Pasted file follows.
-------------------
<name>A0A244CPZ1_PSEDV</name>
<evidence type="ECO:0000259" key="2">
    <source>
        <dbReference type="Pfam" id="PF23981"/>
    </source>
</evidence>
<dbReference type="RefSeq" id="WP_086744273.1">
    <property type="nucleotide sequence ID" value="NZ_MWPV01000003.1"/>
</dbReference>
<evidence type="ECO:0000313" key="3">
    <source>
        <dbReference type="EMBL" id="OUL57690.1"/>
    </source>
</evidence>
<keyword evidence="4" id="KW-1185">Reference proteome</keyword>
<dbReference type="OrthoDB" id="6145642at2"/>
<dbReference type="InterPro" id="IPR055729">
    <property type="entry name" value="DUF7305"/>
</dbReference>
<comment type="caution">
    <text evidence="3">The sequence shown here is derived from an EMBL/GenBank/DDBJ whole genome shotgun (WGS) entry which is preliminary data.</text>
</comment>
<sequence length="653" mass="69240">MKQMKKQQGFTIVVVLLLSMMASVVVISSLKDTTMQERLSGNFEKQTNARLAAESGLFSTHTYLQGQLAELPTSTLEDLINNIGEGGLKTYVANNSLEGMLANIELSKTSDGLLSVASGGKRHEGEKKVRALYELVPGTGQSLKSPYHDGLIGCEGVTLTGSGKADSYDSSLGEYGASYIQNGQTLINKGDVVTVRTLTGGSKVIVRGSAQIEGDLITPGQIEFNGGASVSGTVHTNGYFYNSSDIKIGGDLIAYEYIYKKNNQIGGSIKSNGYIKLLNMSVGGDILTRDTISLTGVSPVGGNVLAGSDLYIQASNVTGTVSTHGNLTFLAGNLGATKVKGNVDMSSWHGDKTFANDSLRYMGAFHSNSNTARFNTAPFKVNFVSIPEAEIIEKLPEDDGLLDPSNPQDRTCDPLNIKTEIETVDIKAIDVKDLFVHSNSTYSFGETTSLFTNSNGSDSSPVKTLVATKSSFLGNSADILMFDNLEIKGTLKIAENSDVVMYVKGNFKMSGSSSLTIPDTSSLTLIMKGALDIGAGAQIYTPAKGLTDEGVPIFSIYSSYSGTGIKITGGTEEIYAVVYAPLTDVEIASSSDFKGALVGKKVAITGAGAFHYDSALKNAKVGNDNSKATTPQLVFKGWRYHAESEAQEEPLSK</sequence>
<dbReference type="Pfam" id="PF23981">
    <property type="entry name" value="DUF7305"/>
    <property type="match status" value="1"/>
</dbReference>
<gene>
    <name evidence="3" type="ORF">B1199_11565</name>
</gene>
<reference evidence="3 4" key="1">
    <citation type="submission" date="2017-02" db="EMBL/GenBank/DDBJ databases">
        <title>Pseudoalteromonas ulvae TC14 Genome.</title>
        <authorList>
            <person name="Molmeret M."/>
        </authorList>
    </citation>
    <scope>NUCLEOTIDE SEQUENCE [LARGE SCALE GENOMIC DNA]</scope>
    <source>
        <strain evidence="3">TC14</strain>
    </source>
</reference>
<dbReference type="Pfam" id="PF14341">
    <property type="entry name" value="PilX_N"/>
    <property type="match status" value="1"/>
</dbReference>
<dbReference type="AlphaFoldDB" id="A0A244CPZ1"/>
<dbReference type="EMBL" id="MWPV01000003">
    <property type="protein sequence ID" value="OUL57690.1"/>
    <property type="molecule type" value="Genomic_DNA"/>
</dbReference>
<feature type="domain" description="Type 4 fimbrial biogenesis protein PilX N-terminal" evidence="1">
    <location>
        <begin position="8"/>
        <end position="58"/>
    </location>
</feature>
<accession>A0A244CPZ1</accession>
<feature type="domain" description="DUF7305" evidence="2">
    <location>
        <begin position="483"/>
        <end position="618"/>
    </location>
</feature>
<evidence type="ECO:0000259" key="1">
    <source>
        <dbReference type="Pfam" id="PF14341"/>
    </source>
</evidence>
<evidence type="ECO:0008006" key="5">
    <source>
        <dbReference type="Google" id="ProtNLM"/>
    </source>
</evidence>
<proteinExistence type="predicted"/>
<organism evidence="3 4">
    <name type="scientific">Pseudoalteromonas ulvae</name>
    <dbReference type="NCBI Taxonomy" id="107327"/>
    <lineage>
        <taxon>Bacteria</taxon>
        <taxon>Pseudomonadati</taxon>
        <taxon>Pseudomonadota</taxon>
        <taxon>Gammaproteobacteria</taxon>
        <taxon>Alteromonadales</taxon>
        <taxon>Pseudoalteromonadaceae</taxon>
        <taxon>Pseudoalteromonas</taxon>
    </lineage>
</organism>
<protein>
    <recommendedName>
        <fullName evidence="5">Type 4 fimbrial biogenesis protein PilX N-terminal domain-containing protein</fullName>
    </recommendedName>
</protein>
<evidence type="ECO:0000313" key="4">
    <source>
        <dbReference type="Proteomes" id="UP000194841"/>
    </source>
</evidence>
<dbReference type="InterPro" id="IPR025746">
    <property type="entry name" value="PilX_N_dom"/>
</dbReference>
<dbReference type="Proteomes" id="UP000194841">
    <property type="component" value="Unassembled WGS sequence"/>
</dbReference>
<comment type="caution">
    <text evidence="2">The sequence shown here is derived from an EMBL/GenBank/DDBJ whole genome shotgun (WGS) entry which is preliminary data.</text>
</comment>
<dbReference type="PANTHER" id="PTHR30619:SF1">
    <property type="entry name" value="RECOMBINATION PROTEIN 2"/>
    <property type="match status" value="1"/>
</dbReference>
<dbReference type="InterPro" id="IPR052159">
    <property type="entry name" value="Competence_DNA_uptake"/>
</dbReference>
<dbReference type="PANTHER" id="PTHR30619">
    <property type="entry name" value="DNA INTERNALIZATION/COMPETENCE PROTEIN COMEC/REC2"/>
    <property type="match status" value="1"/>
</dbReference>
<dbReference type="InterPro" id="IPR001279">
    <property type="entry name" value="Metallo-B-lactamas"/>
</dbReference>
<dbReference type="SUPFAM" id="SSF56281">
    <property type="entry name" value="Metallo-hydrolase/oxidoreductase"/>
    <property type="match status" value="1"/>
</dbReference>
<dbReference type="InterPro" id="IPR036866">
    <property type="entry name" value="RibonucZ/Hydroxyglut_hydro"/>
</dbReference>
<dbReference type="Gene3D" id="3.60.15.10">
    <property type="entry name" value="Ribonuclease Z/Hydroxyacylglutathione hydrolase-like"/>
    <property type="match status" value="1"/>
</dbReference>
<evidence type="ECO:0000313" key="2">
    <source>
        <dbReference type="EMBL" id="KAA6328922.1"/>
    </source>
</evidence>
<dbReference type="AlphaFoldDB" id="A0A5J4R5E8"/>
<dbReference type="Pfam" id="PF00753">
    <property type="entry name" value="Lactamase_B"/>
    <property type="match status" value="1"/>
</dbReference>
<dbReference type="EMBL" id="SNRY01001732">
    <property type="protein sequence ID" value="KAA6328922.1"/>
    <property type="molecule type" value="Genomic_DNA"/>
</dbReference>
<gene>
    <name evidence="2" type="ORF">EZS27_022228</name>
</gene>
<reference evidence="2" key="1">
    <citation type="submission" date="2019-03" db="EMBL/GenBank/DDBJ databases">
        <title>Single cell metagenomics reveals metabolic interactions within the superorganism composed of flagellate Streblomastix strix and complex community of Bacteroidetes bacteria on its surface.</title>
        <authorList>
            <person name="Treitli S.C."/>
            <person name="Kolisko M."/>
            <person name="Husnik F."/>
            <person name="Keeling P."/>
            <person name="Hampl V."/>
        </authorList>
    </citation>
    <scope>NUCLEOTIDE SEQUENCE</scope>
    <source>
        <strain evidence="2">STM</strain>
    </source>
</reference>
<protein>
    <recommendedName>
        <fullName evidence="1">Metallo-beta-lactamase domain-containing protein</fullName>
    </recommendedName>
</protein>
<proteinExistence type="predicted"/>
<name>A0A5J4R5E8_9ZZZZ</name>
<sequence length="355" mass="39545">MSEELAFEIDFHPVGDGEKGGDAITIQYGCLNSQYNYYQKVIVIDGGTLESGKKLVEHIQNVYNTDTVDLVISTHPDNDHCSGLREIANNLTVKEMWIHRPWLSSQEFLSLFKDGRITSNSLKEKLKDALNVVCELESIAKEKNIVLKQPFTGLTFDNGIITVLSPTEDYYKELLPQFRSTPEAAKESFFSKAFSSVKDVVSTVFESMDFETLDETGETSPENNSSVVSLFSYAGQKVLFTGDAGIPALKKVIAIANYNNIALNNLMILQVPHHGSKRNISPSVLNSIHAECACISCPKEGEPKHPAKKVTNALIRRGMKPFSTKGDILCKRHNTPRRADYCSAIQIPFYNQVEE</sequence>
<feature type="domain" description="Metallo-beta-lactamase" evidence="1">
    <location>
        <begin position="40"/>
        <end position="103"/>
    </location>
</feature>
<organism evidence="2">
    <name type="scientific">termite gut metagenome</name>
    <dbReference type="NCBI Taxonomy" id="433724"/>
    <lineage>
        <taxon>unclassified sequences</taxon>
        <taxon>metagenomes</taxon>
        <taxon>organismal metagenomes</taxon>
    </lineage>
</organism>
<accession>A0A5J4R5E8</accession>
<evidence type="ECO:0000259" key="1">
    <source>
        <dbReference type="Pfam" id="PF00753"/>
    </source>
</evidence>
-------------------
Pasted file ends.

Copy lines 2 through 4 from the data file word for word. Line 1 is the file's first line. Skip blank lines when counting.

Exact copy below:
<evidence type="ECO:0000259" key="2">
    <source>
        <dbReference type="Pfam" id="PF23981"/>